- The Washington Times - Tuesday, October 20, 2020

The Arctic Council was designed as a forum for its eight member nations to discuss development and environmental protections and find common ground in the icy region.

But the multilateral body instead appears on track to become another venue for Washington and Moscow to battle it out on the world stage.

Top Russian officials say they intend to use the country’s turn as chairman of the council, which begins next spring, to promote the Kremlin’s national security interests and to push back on what they view as a growing U.S. effort to contest the Arctic and elbow out rivals. Analysts warn that the Arctic Council is the wrong outlet for those kinds of military and security debates and note that the council’s charter expressly forbids them.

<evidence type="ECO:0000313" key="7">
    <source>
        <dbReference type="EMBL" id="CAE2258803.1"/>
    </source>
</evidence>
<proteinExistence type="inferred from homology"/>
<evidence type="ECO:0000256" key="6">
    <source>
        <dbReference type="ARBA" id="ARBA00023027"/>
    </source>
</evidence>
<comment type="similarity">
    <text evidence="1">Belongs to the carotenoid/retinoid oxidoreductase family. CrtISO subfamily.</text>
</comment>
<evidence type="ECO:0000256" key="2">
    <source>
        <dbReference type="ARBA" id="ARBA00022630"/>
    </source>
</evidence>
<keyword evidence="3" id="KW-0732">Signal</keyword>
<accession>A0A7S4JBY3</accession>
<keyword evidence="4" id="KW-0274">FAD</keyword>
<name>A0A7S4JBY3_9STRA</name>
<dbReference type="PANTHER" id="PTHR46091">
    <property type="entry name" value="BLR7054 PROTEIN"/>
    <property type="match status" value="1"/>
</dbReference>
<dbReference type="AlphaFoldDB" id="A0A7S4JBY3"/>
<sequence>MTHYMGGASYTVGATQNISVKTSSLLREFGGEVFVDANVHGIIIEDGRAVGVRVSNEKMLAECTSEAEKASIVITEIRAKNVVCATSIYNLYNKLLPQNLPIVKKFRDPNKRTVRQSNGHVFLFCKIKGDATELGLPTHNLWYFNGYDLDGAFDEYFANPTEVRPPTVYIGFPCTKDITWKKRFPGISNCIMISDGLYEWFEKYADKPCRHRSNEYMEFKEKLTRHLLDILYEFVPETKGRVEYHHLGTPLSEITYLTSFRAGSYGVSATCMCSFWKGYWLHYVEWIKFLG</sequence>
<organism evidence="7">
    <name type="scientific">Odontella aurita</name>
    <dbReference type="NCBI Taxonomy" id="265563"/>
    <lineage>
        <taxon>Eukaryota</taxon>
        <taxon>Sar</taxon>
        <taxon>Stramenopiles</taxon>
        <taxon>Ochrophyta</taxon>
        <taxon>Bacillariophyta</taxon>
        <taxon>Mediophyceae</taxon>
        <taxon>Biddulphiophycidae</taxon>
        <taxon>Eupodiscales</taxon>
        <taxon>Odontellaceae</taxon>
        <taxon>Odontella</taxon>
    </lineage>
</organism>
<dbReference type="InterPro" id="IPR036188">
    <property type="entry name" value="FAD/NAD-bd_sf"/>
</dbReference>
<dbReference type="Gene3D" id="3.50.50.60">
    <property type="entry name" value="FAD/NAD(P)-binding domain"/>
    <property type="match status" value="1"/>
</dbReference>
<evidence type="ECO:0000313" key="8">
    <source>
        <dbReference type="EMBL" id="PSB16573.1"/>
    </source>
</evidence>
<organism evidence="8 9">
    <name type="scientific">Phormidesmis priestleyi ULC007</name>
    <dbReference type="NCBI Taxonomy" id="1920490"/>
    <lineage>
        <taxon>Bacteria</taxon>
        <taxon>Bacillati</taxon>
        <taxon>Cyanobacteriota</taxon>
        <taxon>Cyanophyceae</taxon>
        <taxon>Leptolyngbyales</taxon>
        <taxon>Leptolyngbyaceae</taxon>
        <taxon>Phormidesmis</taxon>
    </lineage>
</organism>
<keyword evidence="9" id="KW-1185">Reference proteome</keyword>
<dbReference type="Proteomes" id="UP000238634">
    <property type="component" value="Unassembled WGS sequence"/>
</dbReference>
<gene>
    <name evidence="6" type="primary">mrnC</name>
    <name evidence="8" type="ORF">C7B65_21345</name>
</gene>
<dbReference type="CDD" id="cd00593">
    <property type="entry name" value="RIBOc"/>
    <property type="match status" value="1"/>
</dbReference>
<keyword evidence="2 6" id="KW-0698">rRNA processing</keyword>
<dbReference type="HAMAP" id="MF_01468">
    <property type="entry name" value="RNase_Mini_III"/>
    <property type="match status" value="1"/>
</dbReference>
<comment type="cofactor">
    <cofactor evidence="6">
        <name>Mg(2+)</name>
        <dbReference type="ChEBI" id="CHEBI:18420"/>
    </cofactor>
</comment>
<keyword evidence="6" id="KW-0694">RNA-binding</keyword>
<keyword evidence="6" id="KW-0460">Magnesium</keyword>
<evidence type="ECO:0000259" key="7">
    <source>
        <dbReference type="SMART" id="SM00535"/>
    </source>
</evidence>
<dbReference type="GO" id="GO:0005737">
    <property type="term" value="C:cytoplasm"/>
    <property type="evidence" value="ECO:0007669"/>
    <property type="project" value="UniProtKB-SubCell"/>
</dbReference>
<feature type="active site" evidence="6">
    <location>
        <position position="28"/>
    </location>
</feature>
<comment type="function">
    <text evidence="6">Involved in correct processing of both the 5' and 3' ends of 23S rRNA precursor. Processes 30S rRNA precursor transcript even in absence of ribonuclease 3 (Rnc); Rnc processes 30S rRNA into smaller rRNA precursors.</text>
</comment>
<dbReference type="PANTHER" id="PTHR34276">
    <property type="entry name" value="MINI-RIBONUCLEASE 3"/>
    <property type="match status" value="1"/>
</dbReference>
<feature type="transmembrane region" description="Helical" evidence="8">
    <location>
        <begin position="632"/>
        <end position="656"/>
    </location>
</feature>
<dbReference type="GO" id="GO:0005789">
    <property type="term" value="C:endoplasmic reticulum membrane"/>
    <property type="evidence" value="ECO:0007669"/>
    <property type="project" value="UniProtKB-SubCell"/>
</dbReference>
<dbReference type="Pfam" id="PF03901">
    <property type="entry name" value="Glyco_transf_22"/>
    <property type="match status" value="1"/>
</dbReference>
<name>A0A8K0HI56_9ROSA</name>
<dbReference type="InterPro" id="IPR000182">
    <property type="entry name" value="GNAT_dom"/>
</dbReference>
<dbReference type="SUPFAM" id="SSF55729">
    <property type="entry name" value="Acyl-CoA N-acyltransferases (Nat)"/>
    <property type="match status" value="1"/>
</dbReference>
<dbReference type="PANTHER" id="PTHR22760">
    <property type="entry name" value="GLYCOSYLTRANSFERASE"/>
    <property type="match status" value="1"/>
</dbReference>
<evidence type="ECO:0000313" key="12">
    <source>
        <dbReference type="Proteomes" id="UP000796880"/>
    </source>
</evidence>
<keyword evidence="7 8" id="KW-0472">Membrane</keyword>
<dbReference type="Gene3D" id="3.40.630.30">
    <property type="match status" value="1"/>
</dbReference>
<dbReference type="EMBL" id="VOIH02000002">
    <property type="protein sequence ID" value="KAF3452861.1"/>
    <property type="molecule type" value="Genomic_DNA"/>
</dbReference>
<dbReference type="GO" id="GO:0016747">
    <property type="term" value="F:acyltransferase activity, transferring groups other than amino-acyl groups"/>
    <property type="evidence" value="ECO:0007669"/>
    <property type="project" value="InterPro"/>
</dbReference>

There is also a fear that Moscow’s aggressive approach could leave council members such as Iceland, Canada and Finland on the sidelines, spectators to a heavyweight geopolitical prize fight while pressing issues such as climate change, ocean debris, sustainable fishing and investments in indigenous communities fade into the background.

Adding to the intrigue is the accelerating rush for riches, sea lanes and military influence at the top of the world. The race has drawn in not just the countries that border on the Arctic but also ambitious onlookers such as China.